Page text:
What I did know was that if she decided not to marry me there was another guy, a test pilot, luring her with more money than I had or would ever earn, and the possibility of a child. It was in character for her to be trying to see what was hidden down there rather than working blind like the rest of us, but I didn’t like it. I paid for the trip, so why couldn’t she come out onto the cold deck and troll with me? She could have just waited for the reel to scream, and then grabbed it. I was beginning to see that she wanted things offered up to her.

She wouldn’t even have to hold a rod, because they were all in holders. The deckhand assigned them to us – “This is yours, number four over there is yours, you two guys take seven and nine on the left side.”

“Port, right?” said one of the drunks.

“Yeah, port, sailor boy. And how many charter fishermen know that? I stick with left and right, talking to you guys,” the deckhand said.

“You got a point there,” the drunk said, and popped another Bud.

The captain found where the salmon were, but then a sea lion who could swim faster than we could reel them in found us. The salmon, well-hooked, couldn’t take evasive action. They couldn’t go faster than we could reel, so they were easy prey for the lion. At first I was worried about having a couple of hundred pounds of sea lion on my rod, but the deckhand said, “No, the fuckers know what they’re doing. They bite through behind the head. I never saw one get hooked.”

The captain drove his boat in circles above the salmon. When I wasn’t thinking about the sea lion, I couldn’t help imagining the fishing boat as a Q-ship getting ready to drop depth charges on an unsuspecting U-boat. I wanted a klaxon to sound and the bait racks to tilt and dump grey cylinders over the side. We’d cheer when the oil slick appeared. When the crippled U-boat surfaced we’d run up the White Ensign and attack with the heavy machine guns we’d disguised as gaffs. Victory at sea!

The sea lion, patrolling alongside the boat, was fearless. Sometimes he came right next to the boat and looked at us. One of the drunks threw a can of beer at him, and was ready to throw another one before the deckhand stopped him. Sometimes he disappeared, but we all knew he was there, all right, the arrogant, beautiful, fast-moving pirate lurking under the steely swells, letting us do his work. If we could have machine-gunned him, we would have.

He. It could have been a female, I guess, but I tagged it as a male. Why, is not even worth wondering about. I’m not offering a fable or allegory here. The way I figure it, the world delivers up what it delivers up, and it’s the humans who drape meaning over it. But it’s true, I said to myself, I can’t believe this. It’s too perfect. And then I stopped thinking about the sea lion as symbol, and returned to the practical issues, because I wanted a salmon.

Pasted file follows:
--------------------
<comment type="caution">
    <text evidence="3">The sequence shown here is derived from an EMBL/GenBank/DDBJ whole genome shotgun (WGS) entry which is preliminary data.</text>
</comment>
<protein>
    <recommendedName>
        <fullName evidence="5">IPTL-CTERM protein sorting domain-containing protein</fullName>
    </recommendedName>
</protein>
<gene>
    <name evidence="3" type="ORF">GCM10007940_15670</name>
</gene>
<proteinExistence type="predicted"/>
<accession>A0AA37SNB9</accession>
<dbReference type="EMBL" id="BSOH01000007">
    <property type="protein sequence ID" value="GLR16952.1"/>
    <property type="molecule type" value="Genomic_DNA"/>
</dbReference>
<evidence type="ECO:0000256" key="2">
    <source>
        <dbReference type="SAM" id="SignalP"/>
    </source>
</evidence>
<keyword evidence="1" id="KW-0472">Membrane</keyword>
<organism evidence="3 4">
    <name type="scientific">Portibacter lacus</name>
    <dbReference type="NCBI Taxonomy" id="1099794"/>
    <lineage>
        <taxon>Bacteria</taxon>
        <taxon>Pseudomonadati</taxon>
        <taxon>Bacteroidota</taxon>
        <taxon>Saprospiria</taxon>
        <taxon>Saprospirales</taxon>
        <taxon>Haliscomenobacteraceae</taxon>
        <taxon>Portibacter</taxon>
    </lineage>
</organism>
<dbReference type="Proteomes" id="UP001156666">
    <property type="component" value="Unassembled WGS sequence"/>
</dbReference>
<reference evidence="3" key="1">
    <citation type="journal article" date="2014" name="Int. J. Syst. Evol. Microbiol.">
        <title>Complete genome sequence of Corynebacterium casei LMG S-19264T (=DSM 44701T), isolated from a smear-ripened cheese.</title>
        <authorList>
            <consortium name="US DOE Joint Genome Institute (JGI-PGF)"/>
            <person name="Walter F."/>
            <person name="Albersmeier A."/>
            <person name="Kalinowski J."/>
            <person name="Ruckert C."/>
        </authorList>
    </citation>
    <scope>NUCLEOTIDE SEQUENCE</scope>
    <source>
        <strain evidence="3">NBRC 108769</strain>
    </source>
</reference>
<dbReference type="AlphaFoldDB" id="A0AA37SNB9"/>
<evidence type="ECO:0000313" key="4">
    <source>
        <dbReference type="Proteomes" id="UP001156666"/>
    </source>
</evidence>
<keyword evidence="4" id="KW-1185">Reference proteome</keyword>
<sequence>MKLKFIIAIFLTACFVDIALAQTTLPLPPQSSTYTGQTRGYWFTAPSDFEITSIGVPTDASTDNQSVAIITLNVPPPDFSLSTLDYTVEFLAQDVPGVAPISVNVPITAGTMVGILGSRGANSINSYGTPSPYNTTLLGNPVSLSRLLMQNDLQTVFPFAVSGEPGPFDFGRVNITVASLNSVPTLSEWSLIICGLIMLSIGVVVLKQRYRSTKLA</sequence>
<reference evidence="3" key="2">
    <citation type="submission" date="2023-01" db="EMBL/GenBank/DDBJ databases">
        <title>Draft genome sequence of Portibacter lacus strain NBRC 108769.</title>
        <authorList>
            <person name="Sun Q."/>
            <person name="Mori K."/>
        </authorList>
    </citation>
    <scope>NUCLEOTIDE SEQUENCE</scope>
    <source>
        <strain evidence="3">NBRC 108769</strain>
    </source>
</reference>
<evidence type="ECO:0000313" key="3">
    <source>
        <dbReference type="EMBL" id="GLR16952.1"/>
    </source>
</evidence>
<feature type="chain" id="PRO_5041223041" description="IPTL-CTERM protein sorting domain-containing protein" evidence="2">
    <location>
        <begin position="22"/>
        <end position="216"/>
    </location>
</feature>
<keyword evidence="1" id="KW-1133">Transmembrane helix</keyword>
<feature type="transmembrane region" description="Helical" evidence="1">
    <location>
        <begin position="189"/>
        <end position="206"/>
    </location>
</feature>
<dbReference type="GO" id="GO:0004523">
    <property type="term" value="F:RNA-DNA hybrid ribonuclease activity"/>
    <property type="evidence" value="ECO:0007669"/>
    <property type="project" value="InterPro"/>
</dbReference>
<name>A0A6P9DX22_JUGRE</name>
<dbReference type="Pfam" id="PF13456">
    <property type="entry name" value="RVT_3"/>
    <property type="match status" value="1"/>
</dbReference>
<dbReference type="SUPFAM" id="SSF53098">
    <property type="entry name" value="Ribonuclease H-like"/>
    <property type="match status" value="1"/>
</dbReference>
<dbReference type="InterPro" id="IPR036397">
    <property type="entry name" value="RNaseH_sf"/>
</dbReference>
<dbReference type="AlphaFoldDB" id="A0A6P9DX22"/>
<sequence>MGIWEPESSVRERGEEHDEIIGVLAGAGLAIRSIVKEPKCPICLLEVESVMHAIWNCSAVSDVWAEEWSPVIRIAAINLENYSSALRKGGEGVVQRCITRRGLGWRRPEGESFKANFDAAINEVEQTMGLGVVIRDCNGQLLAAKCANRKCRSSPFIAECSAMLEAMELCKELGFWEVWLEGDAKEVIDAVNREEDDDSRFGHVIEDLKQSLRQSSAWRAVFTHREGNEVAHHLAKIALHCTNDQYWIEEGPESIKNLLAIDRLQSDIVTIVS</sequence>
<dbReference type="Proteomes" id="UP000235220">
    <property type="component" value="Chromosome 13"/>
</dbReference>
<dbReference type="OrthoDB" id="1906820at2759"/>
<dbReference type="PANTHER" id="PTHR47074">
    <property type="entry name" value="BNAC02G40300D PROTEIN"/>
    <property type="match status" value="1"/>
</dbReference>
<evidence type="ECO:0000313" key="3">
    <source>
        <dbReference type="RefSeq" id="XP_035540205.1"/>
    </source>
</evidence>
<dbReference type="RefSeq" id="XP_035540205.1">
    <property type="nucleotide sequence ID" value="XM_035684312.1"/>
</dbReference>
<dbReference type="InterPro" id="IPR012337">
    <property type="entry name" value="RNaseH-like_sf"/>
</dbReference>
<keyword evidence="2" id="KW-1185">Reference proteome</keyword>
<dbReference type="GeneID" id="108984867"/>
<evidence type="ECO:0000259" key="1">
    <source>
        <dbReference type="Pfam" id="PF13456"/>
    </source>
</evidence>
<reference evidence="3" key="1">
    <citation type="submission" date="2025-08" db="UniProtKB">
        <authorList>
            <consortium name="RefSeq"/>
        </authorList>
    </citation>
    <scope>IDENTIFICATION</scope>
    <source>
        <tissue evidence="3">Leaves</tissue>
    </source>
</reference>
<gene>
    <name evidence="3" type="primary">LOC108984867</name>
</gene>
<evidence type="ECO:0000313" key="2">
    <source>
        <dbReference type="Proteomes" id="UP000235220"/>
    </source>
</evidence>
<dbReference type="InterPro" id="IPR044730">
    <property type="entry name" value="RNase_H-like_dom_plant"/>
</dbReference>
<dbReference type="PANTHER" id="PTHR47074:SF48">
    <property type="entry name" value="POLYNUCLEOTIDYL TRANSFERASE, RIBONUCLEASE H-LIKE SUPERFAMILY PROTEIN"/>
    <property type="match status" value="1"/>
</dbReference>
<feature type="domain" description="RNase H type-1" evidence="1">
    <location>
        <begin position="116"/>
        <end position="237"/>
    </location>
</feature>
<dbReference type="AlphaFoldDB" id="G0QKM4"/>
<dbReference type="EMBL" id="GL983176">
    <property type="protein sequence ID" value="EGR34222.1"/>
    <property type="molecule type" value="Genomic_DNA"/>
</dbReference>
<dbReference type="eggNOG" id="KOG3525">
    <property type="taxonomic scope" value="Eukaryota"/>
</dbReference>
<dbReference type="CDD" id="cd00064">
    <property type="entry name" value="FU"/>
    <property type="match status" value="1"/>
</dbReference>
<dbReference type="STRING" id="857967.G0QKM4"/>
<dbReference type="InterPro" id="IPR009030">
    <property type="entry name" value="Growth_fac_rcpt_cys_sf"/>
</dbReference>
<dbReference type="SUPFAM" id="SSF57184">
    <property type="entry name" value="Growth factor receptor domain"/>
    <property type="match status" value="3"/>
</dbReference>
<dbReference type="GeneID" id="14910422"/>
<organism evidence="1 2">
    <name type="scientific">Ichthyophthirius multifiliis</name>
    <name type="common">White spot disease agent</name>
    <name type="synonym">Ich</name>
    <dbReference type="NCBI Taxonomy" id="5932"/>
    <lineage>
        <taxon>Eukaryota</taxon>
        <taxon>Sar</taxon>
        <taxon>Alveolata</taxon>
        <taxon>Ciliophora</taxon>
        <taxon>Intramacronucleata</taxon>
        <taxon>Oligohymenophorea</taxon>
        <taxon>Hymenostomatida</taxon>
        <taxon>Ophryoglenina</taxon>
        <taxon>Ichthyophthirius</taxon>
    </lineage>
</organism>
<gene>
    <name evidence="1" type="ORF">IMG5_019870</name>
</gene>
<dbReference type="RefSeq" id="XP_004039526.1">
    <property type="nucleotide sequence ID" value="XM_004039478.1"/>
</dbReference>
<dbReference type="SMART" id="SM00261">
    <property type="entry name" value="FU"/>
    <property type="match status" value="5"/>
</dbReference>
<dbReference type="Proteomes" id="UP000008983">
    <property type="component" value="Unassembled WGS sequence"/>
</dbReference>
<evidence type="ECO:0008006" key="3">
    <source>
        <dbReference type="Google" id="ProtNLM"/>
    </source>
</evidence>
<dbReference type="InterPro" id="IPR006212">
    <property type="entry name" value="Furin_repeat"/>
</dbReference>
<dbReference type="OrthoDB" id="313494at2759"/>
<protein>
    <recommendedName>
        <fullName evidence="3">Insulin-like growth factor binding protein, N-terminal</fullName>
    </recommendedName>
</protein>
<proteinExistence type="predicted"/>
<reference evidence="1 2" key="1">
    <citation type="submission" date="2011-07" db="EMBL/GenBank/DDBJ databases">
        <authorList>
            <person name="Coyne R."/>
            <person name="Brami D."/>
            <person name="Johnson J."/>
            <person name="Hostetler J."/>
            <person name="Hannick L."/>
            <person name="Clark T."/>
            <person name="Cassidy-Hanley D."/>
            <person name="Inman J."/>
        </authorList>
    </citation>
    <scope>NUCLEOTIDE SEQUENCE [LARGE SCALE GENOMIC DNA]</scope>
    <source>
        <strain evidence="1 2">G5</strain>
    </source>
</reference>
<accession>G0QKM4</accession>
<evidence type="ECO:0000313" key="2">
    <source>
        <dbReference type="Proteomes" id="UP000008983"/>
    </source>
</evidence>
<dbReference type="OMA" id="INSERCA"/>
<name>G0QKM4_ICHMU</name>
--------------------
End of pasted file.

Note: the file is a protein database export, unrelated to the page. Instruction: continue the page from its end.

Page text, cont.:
The drunks would point and yell, There’s the bastard, but what could any of us do? One of the Israelis asked the deckhand if the captain could take off at high speed and lose him. The deckhand said no, that once a sea lion started grabbing the salmon it was all over. If we tried to go somewhere else, it would follow.

“This isn’t a cigarette boat,” he said, “you know what I mean? We could get away if it was. Do they have cigarette boats where you’re from?”

“I’ve seen them,” the Israeli said.

“All you can do,” the deckhand said, “is try to crank your reel faster than anybody else.”

“Makes sense,” the Israeli said.

The final score was eight for the sea lion, six for the humans. The lion didn’t get mine, though he made a serious rush at it when I almost had it in. But one of the drunks grabbed my line just in time and gave it a mighty jerk, slinging my salmon over his head onto the deck, where the deckhand tossed me his baseball bat and I whacked it. I was grateful for the helpful drunk. Without him the sea lion would have taken my salmon, and I’d have had nothing but a fish head to show for my charter.

Deus ex borracho, I thought, as Sharon waved at me from the cabin. I didn’t wave back because something was beginning to shift in me. Who was the salmon here, anyway? I’d beaten the sea lion, yes, but I was feeling I might just have saved myself.

On the way back we rescued a guy who’d lost his motor and was drifting towards the rocks. The captain spotted him and we took a detour towards shore. He took a line from us and we towed him in, his little outboard jumping and skipping on the grey California waves, through a school of bright Easter windsurfers, and into the bay at Santa Cruz.

I thanked the drunk and gave him a shoulder clap.

“No problem,” he said, “Glad to help.”

The deckhand gutted my salmon, and I gave him a twenty dollar bill.

“You did good with the bat,” he said.

On the flight out of San Jose we didn’t talk much. The shifting I’d felt on the boat continued. Before long we were back in Buffalo. I dropped Sharon off at her house, went to mine, and stuck my salmon in the freezer. Fresh, it would have been perfect, but I knew it would be wasted on her.

I waited. The Buffalo predator struck quickly – as I expected – and I wasn’t unhappy about it. May her bones stick in his throat, I thought, and then I called a woman I knew and invited her to help me eat the salmon.